Champions League: Malmö flux has Celtic guessing

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As THE only Swedish club to reach the final of the European Cup, Malmö can boast a proud history. But what is most striking is the way they constantly shed their skin, meaning they are almost unrecognisable from the side that defeated Hibernian 7-0 only two seasons ago.

Indeed, the Malmö who face Celtic this evening in the first leg of their Champions League play-off tie have as much in common with the team beaten by Nottingham Forest in the 1979 European Cup final as the one that thrashed Pat Fenlon’s beleaguered Hibs in a Europa League qualifying tie.

Malm�'s Jo Inge Berget, formerly of Celtic, at last night's press conference at Parkhead. Picture:SNS

Malm�'s Jo Inge Berget, formerly of Celtic, at last night's press conference at Parkhead. Picture:SNS

There isn’t a single player who played in Edinburgh in 2013 likely to feature tonight. Remarkably, only one player who played in Malmö’s title-winning side of last year will play this evening, full-back Anton Tinnerholm. Part of the reason for this is that influential striker and captain Markus Rosenberg and midfielder Enoch Kofi Adu are both suspended.

But then neither of them were around for either of the Hibs games, which Fenlon’s side lost 9-0 on aggregate; Rosenberg was enduring an unhappy spell with West Bromwich Albion, while Adu was with Club Brugge.

The manager too has changed since then. Age Hareide replaced Rikard Norling and has overseen a radical overhaul. Several of Malmö’s title-winning squad have since departed in relatively big-money moves to France, Belgium and Germany, among other places. Their replacements are struggling to gel with the champions currently lying fifth in the Allsvenskaan. When Malmö were last in Scotland, Hareide was in charge at IF Helsingborgs, and three years ago faced Celtic in another Champions League play-off tie, won by the Scottish side 4-0 on aggregate. He does, though, have some happy memories of the experience. 
Indeed, he claims that on those occasions when Malmö play in front of sparse crowds in Sweden, he reflects about Celtic Park.

“When we play games in front of almost empty stands, I always think of Celtic Park,” he said. “It’s fantastic to come out here with the fans getting behind their team. It’s so important we keep that in football. Even if there is a lot of football on television, we must have football live.

“It’s the best live entertainment in the world. Places like this keep this up. They keep the live entertainment up. It’s so, so important for football. It’s not the same to see a game on television. You have to be there.”

Although clearly a football romantic, Hareide is dismissive of history – even his own. On the intriguing prospect of coming up against another Norwegian, the 39-year-old Ronny Deila, Hareide, 61, said: “It’s not a matter of a match between Norway and Norway. It’s a match between a Scottish side and a Swedish side. Ronny has years ahead of him, I have years behind me. So it doesn’t really matter.”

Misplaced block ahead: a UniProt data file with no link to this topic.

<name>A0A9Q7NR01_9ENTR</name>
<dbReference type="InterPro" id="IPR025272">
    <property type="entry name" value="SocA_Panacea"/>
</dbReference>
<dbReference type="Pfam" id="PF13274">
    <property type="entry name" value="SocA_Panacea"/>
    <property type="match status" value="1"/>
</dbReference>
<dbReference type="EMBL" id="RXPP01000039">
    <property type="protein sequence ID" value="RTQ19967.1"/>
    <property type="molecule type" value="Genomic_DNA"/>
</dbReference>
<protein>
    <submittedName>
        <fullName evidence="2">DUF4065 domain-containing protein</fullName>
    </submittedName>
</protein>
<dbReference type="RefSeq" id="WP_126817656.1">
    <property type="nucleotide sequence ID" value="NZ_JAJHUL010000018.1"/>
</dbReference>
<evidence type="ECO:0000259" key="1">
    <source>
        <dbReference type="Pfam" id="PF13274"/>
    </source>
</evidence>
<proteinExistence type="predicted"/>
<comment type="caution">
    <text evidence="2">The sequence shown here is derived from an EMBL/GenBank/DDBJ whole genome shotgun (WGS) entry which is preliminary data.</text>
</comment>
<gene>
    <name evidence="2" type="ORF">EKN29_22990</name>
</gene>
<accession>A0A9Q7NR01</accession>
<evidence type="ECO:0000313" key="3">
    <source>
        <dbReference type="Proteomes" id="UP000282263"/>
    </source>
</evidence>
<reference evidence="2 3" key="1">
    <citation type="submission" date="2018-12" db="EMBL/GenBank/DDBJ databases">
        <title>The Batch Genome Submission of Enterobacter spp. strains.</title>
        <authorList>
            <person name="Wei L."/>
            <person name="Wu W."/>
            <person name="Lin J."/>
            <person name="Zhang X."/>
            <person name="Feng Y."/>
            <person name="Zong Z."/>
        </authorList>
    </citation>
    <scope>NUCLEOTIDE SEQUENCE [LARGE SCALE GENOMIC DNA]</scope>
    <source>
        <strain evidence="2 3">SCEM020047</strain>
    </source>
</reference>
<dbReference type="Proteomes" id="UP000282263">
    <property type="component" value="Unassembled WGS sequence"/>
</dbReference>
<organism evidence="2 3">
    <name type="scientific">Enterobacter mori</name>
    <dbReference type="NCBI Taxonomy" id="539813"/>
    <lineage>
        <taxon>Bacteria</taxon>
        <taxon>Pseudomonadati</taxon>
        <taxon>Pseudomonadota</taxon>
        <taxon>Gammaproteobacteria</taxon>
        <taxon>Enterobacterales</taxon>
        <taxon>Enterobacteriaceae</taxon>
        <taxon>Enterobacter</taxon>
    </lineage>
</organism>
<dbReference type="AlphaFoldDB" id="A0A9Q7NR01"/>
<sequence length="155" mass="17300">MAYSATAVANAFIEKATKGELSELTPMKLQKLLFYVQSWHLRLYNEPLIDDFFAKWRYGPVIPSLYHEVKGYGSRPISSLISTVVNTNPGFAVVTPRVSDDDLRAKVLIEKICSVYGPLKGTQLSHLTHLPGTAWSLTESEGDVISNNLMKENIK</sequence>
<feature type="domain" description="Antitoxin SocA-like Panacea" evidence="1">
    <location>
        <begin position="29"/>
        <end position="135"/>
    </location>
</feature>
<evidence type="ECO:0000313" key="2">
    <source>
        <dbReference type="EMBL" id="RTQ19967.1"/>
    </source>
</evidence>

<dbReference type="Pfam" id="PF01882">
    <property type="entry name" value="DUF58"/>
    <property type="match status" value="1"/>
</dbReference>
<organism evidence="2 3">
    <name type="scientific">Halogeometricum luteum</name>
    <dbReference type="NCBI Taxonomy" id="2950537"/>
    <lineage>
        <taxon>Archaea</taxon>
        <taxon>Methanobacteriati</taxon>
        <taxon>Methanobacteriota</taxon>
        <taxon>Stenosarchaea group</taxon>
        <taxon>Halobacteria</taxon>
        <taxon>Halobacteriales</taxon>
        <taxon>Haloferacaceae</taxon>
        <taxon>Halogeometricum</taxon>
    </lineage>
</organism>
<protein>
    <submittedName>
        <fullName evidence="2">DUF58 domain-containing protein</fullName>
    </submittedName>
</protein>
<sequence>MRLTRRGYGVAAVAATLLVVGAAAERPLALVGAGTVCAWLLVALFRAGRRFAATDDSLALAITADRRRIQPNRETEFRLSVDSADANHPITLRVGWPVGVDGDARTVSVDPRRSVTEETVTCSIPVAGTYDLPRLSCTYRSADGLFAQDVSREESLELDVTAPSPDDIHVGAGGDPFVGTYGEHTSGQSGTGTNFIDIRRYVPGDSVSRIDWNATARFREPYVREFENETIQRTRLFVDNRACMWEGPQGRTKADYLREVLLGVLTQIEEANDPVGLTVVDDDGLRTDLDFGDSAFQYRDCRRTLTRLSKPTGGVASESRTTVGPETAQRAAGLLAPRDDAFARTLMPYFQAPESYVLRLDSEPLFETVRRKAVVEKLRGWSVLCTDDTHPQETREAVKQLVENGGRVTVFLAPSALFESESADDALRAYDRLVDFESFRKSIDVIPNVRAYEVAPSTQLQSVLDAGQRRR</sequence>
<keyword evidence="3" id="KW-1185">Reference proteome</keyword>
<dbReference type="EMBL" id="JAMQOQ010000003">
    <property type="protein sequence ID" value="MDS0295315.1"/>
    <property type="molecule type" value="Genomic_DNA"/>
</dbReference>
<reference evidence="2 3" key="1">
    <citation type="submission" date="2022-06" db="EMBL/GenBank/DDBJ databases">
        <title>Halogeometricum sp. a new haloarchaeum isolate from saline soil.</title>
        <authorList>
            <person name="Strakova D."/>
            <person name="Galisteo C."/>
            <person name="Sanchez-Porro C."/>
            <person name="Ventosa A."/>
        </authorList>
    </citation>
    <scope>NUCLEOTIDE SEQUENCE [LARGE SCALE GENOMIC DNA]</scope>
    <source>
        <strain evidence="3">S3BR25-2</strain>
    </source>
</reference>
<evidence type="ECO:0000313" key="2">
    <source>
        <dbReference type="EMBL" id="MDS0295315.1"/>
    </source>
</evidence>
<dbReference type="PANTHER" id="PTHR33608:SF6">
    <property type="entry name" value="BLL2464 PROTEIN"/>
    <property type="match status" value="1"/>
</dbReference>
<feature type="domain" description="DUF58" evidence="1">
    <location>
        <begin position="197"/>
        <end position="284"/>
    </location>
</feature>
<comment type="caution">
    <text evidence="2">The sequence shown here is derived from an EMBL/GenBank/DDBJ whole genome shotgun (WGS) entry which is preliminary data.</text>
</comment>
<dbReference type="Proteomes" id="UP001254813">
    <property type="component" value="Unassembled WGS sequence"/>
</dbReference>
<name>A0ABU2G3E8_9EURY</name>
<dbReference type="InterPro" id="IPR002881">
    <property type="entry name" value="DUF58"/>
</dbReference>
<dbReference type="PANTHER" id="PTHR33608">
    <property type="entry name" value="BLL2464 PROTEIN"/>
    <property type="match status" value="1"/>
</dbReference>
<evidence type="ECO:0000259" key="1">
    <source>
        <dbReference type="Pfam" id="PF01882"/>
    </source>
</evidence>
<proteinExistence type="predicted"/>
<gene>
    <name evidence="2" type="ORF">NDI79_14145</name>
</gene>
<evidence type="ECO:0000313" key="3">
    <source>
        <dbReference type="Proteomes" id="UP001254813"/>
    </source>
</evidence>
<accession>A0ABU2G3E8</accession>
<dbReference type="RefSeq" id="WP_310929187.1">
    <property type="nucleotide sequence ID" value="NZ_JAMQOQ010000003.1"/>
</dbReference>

Hareide was also dismissive when asked if his own recent experiences against Celtic can count for anything now. He pointed out that just as Malmö have changed extensively in recent times, so too have Celtic.

“Football is about what happens tomorrow,” he said. “It is not about what has been done. It is about what should be done.

“You know it is so difficult to compare years in football,” he continued. “It is very difficult – like asking me if the Brazil of ’58 are better than Argentina of ’86. Or who was good last year.

“I said something back in May that I thought we [Malmö] were better than Celtic. That was based on the results last year. But that is historical data now. Today I am not so sure. It is more even maybe. Last year was a year when we succeeded everywhere, in the league and in Europe. So it is hard to compare. There were more star names maybe in the Celtic of 2012 – Samaras, Forster in goal.”

Celtic fans will certainly recognise the face of one Malmö player at Celtic Park tonight, even though it is partly hidden by a magnificent beard. Jo Inge Berget joined Malmö from Cardiff City in January, shortly after an ill-fated period on loan at Celtic had come to an end.

This experience reached a nadir in a game against Dundee at Dens Park when Berget was substituted four minutes before half-time after looking disinterested on the left side of midfield – a position in which he is likely to start tonight, ironically.

However, he did score twice on his home debut v Dundee United, something he hopes to replicate this evening. “As for my five or six months here, I enjoyed the first bit of it,” he said last night at a press conference in the Jock Stein Suite at Celtic Park. “I started all right. Then after a while it lacked in game time and I didn’t play much after that. It ended how it ended. I will always remember my two goals here on my home debut. I am hoping I am able to do that again.

Regarding the beard that he is currently allowing to grow out, he added: “It is nothing special. I had a beard before as well. It has grown long now. Maybe it can give me some strength. But it is just to look the part!” Similarly, Celtic will hope much-changed Malmö are more style than substance.